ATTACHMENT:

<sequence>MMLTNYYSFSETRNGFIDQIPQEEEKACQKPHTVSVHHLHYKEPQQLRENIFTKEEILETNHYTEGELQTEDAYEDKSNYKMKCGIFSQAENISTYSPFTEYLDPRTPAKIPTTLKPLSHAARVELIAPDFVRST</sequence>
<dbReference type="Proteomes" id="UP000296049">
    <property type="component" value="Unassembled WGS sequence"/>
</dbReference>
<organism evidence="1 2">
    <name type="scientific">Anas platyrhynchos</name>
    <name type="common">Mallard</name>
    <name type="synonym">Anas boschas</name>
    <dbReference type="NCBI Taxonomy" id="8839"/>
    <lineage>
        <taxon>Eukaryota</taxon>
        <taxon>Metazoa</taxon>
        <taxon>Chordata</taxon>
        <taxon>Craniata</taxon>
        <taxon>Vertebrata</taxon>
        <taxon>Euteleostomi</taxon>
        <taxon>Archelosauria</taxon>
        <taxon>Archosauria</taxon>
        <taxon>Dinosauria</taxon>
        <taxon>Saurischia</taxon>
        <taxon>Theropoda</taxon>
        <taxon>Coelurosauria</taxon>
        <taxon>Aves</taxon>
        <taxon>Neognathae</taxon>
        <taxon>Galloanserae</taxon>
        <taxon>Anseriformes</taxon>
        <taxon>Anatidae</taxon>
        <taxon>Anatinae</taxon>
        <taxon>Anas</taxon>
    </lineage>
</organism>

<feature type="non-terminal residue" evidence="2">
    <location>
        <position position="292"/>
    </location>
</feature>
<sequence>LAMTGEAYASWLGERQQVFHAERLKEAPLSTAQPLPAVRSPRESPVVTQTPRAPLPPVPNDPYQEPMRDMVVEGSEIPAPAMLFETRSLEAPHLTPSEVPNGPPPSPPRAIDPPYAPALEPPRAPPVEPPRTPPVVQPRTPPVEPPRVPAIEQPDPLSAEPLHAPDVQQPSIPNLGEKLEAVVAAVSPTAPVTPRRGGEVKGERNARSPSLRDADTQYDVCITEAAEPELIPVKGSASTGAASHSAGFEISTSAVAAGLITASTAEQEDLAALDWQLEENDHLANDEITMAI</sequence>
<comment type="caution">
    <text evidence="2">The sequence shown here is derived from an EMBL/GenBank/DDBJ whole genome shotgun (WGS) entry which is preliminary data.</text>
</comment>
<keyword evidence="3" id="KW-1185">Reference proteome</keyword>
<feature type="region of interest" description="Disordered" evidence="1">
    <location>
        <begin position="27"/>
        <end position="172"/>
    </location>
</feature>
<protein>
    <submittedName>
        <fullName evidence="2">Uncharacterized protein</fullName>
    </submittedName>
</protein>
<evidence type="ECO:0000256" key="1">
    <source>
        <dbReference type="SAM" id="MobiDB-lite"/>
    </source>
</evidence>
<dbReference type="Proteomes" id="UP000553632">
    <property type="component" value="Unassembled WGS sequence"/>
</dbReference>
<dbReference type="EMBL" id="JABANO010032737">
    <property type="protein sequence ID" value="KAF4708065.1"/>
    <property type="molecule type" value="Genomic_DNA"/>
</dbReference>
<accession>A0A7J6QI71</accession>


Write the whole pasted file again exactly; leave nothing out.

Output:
<sequence>MMLTNYYSFSETRNGFIDQIPQEEEKACQKPHTVSVHHLHYKEPQQLRENIFTKEEILETNHYTEGELQTEDAYEDKSNYKMKCGIFSQAENISTYSPFTEYLDPRTPAKIPTTLKPLSHAARVELIAPDFVRST</sequence>
<dbReference type="Proteomes" id="UP000296049">
    <property type="component" value="Unassembled WGS sequence"/>
</dbReference>
<organism evidence="1 2">
    <name type="scientific">Anas platyrhynchos</name>
    <name type="common">Mallard</name>
    <name type="synonym">Anas boschas</name>
    <dbReference type="NCBI Taxonomy" id="8839"/>
    <lineage>
        <taxon>Eukaryota</taxon>
        <taxon>Metazoa</taxon>
        <taxon>Chordata</taxon>
        <taxon>Craniata</taxon>
        <taxon>Vertebrata</taxon>
        <taxon>Euteleostomi</taxon>
        <taxon>Archelosauria</taxon>
        <taxon>Archosauria</taxon>
        <taxon>Dinosauria</taxon>
        <taxon>Saurischia</taxon>
        <taxon>Theropoda</taxon>
        <taxon>Coelurosauria</taxon>
        <taxon>Aves</taxon>
        <taxon>Neognathae</taxon>
        <taxon>Galloanserae</taxon>
        <taxon>Anseriformes</taxon>
        <taxon>Anatidae</taxon>
        <taxon>Anatinae</taxon>
        <taxon>Anas</taxon>
    </lineage>
</organism>

<feature type="non-terminal residue" evidence="2">
    <location>
        <position position="292"/>
    </location>
</feature>
<sequence>LAMTGEAYASWLGERQQVFHAERLKEAPLSTAQPLPAVRSPRESPVVTQTPRAPLPPVPNDPYQEPMRDMVVEGSEIPAPAMLFETRSLEAPHLTPSEVPNGPPPSPPRAIDPPYAPALEPPRAPPVEPPRTPPVVQPRTPPVEPPRVPAIEQPDPLSAEPLHAPDVQQPSIPNLGEKLEAVVAAVSPTAPVTPRRGGEVKGERNARSPSLRDADTQYDVCITEAAEPELIPVKGSASTGAASHSAGFEISTSAVAAGLITASTAEQEDLAALDWQLEENDHLANDEITMAI</sequence>
<comment type="caution">
    <text evidence="2">The sequence shown here is derived from an EMBL/GenBank/DDBJ whole genome shotgun (WGS) entry which is preliminary data.</text>
</comment>
<keyword evidence="3" id="KW-1185">Reference proteome</keyword>
<feature type="region of interest" description="Disordered" evidence="1">
    <location>
        <begin position="27"/>
        <end position="172"/>
    </location>
</feature>
<protein>
    <submittedName>
        <fullName evidence="2">Uncharacterized protein</fullName>
    </submittedName>
</protein>
<evidence type="ECO:0000256" key="1">
    <source>
        <dbReference type="SAM" id="MobiDB-lite"/>
    </source>
</evidence>
<dbReference type="Proteomes" id="UP000553632">
    <property type="component" value="Unassembled WGS sequence"/>
</dbReference>
<dbReference type="EMBL" id="JABANO010032737">
    <property type="protein sequence ID" value="KAF4708065.1"/>
    <property type="molecule type" value="Genomic_DNA"/>
</dbReference>
<accession>A0A7J6QI71</accession>